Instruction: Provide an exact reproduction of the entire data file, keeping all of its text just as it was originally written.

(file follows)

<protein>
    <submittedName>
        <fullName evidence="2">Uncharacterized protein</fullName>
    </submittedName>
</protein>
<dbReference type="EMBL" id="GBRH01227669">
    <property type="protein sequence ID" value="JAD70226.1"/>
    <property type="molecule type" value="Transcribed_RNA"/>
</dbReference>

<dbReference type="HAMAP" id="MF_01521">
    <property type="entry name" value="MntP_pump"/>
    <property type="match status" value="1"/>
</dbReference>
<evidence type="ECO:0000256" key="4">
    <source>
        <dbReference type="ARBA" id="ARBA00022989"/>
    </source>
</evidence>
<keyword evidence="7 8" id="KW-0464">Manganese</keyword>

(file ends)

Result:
<protein>
    <submittedName>
        <fullName evidence="2">Uncharacterized protein</fullName>
    </submittedName>
</protein>
<dbReference type="EMBL" id="GBRH01227669">
    <property type="protein sequence ID" value="JAD70226.1"/>
    <property type="molecule type" value="Transcribed_RNA"/>
</dbReference>

<dbReference type="HAMAP" id="MF_01521">
    <property type="entry name" value="MntP_pump"/>
    <property type="match status" value="1"/>
</dbReference>
<evidence type="ECO:0000256" key="4">
    <source>
        <dbReference type="ARBA" id="ARBA00022989"/>
    </source>
</evidence>
<keyword evidence="7 8" id="KW-0464">Manganese</keyword>